Despite Windows XP and Office 2003 support ending in April 8 2014, more than 15 percent of midsize and large businesses are still, and will continue using the OS Gartner has said.
The company has decided to help heal the IT world and put together some recommendations on how companies can wean themselves off the OS as well as the risks associated with sticking to them.
Michael Silver and Steve Kleynhans, vice presidents in Gartner’s client computing team pointed out that not having support means that organisations' PCs could be vulnerable to attack.
New vulnerabilities are always being found, and new vulnerabilities that are found in more current products could affect Windows XP and Office 2003, the duo said.
They warned that any unpatched device could be vulnerable to attack, even a private network that has no internet access. They explained that this was because another device, even one running a supported product, could be infected with malware outside the private network and bring it onto the private network, infecting other devices.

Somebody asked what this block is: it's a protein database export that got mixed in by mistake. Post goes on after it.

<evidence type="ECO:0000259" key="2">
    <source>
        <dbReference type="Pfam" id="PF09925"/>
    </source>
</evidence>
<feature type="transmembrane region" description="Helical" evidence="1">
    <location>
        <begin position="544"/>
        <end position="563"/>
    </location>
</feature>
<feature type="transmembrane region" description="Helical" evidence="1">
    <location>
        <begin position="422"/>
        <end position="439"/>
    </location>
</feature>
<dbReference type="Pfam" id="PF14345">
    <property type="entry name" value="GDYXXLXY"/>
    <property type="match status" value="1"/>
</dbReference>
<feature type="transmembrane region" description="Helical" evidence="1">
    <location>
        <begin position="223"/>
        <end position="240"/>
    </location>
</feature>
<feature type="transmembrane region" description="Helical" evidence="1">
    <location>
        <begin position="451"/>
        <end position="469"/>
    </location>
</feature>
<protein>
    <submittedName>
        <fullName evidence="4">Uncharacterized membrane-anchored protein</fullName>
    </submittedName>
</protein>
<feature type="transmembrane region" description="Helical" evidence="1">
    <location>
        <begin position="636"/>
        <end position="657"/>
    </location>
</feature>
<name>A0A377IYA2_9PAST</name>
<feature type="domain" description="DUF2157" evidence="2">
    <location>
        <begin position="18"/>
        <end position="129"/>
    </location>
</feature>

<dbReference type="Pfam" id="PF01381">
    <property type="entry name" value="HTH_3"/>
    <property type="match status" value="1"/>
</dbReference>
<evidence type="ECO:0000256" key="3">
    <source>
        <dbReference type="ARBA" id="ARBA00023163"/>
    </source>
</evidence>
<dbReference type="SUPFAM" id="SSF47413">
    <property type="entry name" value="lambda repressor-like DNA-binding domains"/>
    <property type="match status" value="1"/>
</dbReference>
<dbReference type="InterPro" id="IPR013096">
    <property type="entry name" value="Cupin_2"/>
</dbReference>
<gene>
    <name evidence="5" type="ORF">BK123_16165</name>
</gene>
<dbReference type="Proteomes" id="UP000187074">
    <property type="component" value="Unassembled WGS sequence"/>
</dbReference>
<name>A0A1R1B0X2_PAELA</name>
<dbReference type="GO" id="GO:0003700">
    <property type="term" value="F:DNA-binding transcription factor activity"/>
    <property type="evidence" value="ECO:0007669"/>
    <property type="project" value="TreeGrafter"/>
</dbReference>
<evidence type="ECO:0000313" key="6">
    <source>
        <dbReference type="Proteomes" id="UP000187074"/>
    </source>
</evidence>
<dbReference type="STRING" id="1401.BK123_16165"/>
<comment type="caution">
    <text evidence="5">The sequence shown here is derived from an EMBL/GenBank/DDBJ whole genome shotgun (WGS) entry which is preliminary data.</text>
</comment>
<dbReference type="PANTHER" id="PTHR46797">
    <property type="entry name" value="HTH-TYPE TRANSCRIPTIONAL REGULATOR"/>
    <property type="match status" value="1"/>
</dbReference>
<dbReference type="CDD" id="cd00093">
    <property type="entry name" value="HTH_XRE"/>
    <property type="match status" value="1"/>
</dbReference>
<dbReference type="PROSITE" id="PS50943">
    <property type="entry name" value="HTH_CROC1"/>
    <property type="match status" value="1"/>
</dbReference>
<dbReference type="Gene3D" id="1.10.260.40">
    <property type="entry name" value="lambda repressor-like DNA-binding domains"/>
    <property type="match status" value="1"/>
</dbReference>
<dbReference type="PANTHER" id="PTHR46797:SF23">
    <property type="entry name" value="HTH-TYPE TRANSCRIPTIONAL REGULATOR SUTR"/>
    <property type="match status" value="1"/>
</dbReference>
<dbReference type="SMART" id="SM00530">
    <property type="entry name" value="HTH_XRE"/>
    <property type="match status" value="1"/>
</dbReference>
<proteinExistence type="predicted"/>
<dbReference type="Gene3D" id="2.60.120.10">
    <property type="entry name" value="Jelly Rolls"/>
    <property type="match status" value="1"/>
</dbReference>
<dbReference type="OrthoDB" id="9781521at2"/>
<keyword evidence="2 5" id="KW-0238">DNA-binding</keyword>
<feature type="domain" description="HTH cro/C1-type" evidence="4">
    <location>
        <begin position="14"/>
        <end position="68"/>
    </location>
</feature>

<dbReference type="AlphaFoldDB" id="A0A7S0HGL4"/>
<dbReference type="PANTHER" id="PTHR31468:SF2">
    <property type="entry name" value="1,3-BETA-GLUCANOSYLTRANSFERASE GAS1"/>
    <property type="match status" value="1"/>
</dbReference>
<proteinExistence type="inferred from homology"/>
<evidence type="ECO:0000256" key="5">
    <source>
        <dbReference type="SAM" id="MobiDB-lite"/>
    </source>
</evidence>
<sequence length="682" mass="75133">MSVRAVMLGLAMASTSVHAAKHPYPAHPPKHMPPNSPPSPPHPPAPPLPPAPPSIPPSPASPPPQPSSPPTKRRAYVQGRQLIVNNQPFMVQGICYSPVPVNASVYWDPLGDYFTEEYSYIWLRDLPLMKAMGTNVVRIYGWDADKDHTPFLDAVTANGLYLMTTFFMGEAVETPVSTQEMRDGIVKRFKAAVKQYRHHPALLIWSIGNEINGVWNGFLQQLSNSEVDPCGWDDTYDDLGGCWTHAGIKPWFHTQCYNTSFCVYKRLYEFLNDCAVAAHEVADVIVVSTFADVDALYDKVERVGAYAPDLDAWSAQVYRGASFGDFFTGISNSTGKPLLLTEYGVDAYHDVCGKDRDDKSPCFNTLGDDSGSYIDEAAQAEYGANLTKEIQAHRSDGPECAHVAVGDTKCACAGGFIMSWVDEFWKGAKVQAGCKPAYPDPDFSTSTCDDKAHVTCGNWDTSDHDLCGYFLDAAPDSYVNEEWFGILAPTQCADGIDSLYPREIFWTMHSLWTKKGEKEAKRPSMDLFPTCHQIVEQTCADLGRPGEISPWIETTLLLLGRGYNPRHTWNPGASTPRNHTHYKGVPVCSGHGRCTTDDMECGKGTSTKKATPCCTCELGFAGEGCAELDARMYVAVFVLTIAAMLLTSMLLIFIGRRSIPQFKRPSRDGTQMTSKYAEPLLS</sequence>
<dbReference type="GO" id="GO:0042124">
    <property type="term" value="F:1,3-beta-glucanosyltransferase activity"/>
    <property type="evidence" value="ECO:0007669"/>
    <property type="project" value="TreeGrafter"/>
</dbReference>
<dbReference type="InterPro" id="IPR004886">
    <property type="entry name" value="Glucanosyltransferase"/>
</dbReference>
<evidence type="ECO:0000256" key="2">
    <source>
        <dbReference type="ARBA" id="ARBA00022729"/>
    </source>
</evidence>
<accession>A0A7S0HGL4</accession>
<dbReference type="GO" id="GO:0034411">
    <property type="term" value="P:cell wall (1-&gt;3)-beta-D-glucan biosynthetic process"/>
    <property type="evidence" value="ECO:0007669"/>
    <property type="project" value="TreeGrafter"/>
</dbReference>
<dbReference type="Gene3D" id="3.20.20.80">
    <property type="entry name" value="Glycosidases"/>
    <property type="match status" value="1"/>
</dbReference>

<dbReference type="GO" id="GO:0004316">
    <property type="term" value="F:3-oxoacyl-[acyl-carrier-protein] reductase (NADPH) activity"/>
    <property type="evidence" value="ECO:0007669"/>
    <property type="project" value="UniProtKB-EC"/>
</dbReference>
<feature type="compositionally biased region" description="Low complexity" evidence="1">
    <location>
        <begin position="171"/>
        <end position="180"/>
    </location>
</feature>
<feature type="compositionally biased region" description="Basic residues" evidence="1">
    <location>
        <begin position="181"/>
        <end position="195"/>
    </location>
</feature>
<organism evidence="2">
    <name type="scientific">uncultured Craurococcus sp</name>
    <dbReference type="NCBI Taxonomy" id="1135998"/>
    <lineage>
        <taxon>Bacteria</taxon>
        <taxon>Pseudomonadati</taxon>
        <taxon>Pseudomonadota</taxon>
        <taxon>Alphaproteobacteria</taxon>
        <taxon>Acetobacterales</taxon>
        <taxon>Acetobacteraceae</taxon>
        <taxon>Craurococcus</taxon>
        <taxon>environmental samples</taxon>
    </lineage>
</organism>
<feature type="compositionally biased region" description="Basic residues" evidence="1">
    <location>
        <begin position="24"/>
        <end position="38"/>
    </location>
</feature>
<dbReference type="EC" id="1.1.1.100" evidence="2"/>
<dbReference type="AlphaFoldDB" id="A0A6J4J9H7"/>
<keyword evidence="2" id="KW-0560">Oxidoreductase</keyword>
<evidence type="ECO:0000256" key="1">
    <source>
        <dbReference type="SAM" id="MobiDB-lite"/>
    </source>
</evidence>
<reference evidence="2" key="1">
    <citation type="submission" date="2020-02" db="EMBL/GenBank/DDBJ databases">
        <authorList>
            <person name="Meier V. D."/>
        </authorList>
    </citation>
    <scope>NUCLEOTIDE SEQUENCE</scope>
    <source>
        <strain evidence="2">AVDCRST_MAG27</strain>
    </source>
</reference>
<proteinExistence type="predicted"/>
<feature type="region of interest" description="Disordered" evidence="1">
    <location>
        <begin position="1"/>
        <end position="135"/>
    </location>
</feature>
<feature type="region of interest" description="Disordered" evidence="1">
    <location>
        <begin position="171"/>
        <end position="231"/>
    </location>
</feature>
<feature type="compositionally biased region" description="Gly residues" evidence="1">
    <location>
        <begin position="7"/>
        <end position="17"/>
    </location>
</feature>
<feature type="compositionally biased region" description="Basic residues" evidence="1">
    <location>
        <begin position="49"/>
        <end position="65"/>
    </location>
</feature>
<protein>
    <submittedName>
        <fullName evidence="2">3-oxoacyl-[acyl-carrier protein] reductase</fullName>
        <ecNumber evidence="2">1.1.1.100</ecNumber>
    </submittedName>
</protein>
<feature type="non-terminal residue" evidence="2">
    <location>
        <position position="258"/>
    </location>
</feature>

Many applications will no longer be supported while running on Windows XP, which the pair said meant organisations could be on their own to resolve issues and problems leading to system downtime.
Organisations that are not almost or completely finished migrating off Windows XP and/or Office 2003 should reassess their position by reviewing their project plans and ensuring that they are on target to meet the deadline, Gartner said.
It said companies that were afraid they were unlikely to complete their migration projects by April 2014 should prioritise their applications and users so they could reduce the risks by addressing critical resources first.
Conducting several analyses on their application portfolios to help safeguard the company after XP support ends, and in preparation for Windows 7 or 8 migrations would also help businesses.